We shall be placing on the order paper a resolution seeking the approval of parliament for the government's decision to participate in the UNEF.

Topic:   EXTERNAL AFFAIRS
Subtopic:   ANNOUNCEMENT OF PARTICIPATION BY CANADIAN
Sub-subtopic:   TROOPS IN UNITED NATIONS PEACEKEEPING FORCE IN MIDDLE EAST
Permalink
?

Some hon. Members:

Hear, hear!

Topic:   EXTERNAL AFFAIRS
Subtopic:   ANNOUNCEMENT OF PARTICIPATION BY CANADIAN
Sub-subtopic:   TROOPS IN UNITED NATIONS PEACEKEEPING FORCE IN MIDDLE EAST
Permalink
NONE

Lucien Lamoureux (Speaker of the House of Commons)

No affiliation

Mr. Speaker:

The hon. member for Saint-Hyacinthe.

October 30, 1973

Middle East Peacekeeping Force

Topic:   EXTERNAL AFFAIRS
Subtopic:   ANNOUNCEMENT OF PARTICIPATION BY CANADIAN
Sub-subtopic:   TROOPS IN UNITED NATIONS PEACEKEEPING FORCE IN MIDDLE EAST
Permalink
?

Some hon. Members:

Hear, hear!

[ Translation]

Topic:   EXTERNAL AFFAIRS
Subtopic:   ANNOUNCEMENT OF PARTICIPATION BY CANADIAN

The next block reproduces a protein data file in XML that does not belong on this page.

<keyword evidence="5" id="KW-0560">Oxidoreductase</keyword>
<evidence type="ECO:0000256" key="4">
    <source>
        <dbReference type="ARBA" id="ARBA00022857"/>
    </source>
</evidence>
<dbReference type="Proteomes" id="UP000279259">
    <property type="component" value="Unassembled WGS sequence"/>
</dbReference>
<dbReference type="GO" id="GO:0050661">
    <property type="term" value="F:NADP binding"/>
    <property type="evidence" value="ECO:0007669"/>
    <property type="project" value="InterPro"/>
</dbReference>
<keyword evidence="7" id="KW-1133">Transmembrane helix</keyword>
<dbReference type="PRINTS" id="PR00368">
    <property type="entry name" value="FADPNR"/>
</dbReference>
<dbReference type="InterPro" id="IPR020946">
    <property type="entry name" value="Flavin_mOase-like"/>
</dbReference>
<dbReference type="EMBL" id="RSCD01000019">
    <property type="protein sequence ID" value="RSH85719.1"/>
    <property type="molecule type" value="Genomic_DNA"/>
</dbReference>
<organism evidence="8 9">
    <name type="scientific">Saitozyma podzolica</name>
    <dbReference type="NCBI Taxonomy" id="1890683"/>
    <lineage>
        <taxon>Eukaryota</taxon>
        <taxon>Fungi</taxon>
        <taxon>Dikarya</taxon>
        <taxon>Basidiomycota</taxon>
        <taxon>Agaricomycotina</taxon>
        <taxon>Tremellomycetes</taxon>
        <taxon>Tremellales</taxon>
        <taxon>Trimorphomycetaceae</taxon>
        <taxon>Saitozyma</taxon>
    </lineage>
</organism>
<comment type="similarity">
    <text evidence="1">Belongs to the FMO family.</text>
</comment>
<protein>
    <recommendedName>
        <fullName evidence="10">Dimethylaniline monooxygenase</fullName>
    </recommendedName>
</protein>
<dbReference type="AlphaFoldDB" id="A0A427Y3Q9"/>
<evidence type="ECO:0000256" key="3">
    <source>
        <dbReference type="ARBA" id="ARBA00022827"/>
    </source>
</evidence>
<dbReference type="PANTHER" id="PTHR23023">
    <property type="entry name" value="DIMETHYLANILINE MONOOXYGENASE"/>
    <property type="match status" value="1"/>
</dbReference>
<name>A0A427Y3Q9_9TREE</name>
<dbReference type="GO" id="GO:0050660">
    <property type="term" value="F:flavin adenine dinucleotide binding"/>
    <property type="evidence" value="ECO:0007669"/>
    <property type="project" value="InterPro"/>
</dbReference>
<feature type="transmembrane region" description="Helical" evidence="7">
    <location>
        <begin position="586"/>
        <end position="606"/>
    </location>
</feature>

Sub-subtopic:   TROOPS IN UNITED NATIONS PEACEKEEPING FORCE IN MIDDLE EAST
Permalink
PC

Claude Wagner

Progressive Conservative

Mr. Claude Wagner (Saint-Hyacinthe):

Mr. Speaker, I can hear shouts of glee from the other side of the House. I would point out that we all rejoice about the fact that the federalist option has prevailed over the separatist option.

However, Mr. Speaker, seeing the smiles of my friends on the other side, I fear that the leader of the Social Credit Party of Canada (Mr. Caouette) does not share the same impression.

Mr. Speaker, it would have been better a few moments ago if the Secretary of State for External Affairs (Mr. Sharp) had given us his statement in time so that we could consider it. Unfortunately, as usual, we received it two minutes before the House met and we have been unable to read through it. I think that hon. members will end up rising on a question of privilege. If members of all parts of the House wish for dialogue and solidarity, they on the other side of the House will have to extend to us a minimum of courtesy.

Generally speaking we are in agreement with the statement of the Secretary of State for External Affairs. Once more, the world nations called upon Canada and once more Canada is prepared to serve. The parties involved must admit Canada's impartiality on the national scene.